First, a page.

Loyal friends of Msgr. Cris wish him strength
In the furor over ivory icons and a priest’s dark past that has resurfaced after 28 years, close friends and supporters of Msgr. Cristobal Garcia wait for the storm to pass.
Santiago “Sonny” Academia, head of the Bukas Loob sa Diyos community in Cebu, said their members were alarmed to read about the controversies in the newspapers this week.
But after the initial shock, they have banded together to hold prayer vigils for Garcia, withhold judgment, and stay in touch.
“We are communicating with him through e-mail. He is talking about the cross that he has to carry,” said Academia in an interview.
“We do not believe in all these things being said. Personally, between 1,000 accusations and one word from Cris, I still believe in Cris. He has been a good shepherd to me,” said Academia who is “shepherding” five BLD districts in Cebu, Dumaguete, Tagbilaran, Ormoc and Cagayan de Oro
The BLD Covenant Community is an association of Catholic lay members which started in Manila in 1985 and has since grown into an international organization. Its members draw heavily from the middle class, professionals and the well educated.
Garcia hasn’t been seen in Cebu since June. Cebu Archbishop Jose Palma last Wednesday said the diocesan priest was “sick” and in a Makati hospital for a checkup for various ailments, and that an investigation would have to wait until he is in better health.
The monsignor, whose booming voice, jovial personality and mastery of liturgy made him well suited as chairman of the Commission on Worship of the Cebu Archdiocese, was replaced as BLD Cebu’s spiritual director in June by Fr. Ramon Ofredo. But the change announced after Mass in church on July 3 by Archbishop Palma, came with no public mention of a scandal behind it.
A certificate of appreciation was given to Garcia for his serving as BLD’s spritual director for 23 years. His mother Nena received it in his absence.
“I have been under Msgr. Chris. I have become a better Christian, better father and husband. I have not encountered any questionable dealings with Msgr. Cris. I would vouch for him,” said Academia, who confirmed that no one suspected anything was amiss and even thought Garcia went to Manila for a medical checkup and for a “higher assisgnment”.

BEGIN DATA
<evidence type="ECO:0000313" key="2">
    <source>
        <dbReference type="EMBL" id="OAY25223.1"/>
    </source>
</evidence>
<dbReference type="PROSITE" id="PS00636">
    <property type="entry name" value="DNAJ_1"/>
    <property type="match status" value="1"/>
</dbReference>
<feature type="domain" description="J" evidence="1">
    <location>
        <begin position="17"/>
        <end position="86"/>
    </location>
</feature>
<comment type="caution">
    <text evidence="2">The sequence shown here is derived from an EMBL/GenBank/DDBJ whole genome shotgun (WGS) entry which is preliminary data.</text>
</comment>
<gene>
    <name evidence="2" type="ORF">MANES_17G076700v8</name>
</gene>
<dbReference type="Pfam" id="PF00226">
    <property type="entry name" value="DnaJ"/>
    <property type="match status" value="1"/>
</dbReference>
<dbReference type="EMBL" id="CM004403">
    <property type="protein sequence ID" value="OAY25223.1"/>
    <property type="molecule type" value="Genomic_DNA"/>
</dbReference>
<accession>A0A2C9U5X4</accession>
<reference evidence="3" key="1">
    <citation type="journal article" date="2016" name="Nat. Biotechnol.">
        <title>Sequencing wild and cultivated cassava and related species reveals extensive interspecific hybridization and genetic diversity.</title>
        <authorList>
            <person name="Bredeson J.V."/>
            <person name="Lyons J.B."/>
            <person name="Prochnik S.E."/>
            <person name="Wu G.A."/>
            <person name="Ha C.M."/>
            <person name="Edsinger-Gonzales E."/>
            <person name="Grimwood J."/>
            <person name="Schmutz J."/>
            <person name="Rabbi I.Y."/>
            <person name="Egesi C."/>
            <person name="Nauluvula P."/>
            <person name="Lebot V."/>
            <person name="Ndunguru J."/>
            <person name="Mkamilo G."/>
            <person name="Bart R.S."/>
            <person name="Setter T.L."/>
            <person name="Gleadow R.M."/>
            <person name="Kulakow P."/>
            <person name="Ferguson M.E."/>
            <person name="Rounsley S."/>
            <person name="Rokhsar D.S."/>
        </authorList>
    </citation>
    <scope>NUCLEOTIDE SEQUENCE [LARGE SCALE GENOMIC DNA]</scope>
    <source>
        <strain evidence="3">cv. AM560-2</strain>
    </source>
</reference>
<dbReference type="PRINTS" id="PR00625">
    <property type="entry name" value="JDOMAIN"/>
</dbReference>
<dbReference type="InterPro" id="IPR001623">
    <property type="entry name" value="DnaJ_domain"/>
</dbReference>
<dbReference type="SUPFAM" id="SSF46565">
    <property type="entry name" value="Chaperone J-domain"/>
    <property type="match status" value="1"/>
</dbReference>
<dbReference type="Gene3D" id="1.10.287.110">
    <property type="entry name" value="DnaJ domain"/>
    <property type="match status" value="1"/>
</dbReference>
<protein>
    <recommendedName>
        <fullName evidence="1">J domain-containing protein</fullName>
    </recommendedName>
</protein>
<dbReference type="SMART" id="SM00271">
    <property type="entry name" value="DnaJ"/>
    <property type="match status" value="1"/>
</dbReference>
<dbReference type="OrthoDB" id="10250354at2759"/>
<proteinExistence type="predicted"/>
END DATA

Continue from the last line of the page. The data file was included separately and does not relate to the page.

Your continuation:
On Sept 22, National Geographic magazine’s October cover story about ivory smugging “Ivory Worship” was released online, and thrust Garcia in the limelight.
The writer who interviewed him said Garcia revealed his “favorite ivory carvers” in Manila and gave him tips on how to smuggle an ivory icon to the United States, aside from showing several ivory religious statues in his convent in Talisay.
The same article mentioned that Garcia had a lawsuit over a complaint that he sexually abused a teenage altar boy in Los Angeles in the mid 1980s, for which he was dismissed by the Dominican order only to return to Cebu where he was promoted to monsignor.
The California lawsuit (which ended in a financial settlement) and Garcia’s exit from the Dominicans was no secret to his family, some of his followers and close church observers in Cebu but what shocked everyone was Archbishop Palma’s announcement this week, in response to the NatGeo story, that the Vatican was investigating Garcia for a charge of “pederasty” – sexual relations between a man and a boy – arising from the California case in the 1980s. He said the inquiry started before the magazine story broke, hence Garcia’s removal from all posts in the Cebu Archdiocese since June and the suspension of his “priestly faculties” to celebrate Mass in public and administer the sacraments. No other details were given.